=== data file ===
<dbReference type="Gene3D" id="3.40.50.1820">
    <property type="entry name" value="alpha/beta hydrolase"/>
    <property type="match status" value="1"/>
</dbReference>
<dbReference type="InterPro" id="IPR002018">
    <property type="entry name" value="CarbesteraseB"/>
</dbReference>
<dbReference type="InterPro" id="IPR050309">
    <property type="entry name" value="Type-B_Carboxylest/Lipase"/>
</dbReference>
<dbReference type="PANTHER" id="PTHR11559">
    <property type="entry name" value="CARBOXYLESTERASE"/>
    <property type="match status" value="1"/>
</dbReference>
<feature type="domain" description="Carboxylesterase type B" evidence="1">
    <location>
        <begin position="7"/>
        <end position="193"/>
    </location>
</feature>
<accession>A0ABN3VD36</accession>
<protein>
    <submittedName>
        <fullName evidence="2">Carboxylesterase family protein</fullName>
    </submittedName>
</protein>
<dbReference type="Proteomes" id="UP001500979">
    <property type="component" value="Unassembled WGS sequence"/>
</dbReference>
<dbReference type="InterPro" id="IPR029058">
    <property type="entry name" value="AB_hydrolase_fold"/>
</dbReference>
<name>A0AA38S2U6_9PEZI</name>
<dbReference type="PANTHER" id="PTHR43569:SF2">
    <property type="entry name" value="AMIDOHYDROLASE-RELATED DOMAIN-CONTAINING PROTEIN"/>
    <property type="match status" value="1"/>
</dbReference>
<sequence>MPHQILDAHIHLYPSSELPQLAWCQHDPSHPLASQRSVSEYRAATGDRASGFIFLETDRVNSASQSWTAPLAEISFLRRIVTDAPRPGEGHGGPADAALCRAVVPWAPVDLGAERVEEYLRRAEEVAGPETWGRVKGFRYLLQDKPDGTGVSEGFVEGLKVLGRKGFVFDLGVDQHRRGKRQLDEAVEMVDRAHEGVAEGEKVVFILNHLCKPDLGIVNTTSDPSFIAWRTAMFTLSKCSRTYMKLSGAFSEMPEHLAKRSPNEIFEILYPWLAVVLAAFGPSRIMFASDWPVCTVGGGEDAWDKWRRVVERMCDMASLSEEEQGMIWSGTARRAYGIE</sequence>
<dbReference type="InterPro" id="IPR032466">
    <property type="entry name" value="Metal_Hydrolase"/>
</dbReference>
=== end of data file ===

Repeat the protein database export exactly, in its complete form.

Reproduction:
<dbReference type="Gene3D" id="3.40.50.1820">
    <property type="entry name" value="alpha/beta hydrolase"/>
    <property type="match status" value="1"/>
</dbReference>
<dbReference type="InterPro" id="IPR002018">
    <property type="entry name" value="CarbesteraseB"/>
</dbReference>
<dbReference type="InterPro" id="IPR050309">
    <property type="entry name" value="Type-B_Carboxylest/Lipase"/>
</dbReference>
<dbReference type="PANTHER" id="PTHR11559">
    <property type="entry name" value="CARBOXYLESTERASE"/>
    <property type="match status" value="1"/>
</dbReference>
<feature type="domain" description="Carboxylesterase type B" evidence="1">
    <location>
        <begin position="7"/>
        <end position="193"/>
    </location>
</feature>
<accession>A0ABN3VD36</accession>
<protein>
    <submittedName>
        <fullName evidence="2">Carboxylesterase family protein</fullName>
    </submittedName>
</protein>
<dbReference type="Proteomes" id="UP001500979">
    <property type="component" value="Unassembled WGS sequence"/>
</dbReference>
<dbReference type="InterPro" id="IPR029058">
    <property type="entry name" value="AB_hydrolase_fold"/>
</dbReference>
<name>A0AA38S2U6_9PEZI</name>
<dbReference type="PANTHER" id="PTHR43569:SF2">
    <property type="entry name" value="AMIDOHYDROLASE-RELATED DOMAIN-CONTAINING PROTEIN"/>
    <property type="match status" value="1"/>
</dbReference>
<sequence>MPHQILDAHIHLYPSSELPQLAWCQHDPSHPLASQRSVSEYRAATGDRASGFIFLETDRVNSASQSWTAPLAEISFLRRIVTDAPRPGEGHGGPADAALCRAVVPWAPVDLGAERVEEYLRRAEEVAGPETWGRVKGFRYLLQDKPDGTGVSEGFVEGLKVLGRKGFVFDLGVDQHRRGKRQLDEAVEMVDRAHEGVAEGEKVVFILNHLCKPDLGIVNTTSDPSFIAWRTAMFTLSKCSRTYMKLSGAFSEMPEHLAKRSPNEIFEILYPWLAVVLAAFGPSRIMFASDWPVCTVGGGEDAWDKWRRVVERMCDMASLSEEEQGMIWSGTARRAYGIE</sequence>
<dbReference type="InterPro" id="IPR032466">
    <property type="entry name" value="Metal_Hydrolase"/>
</dbReference>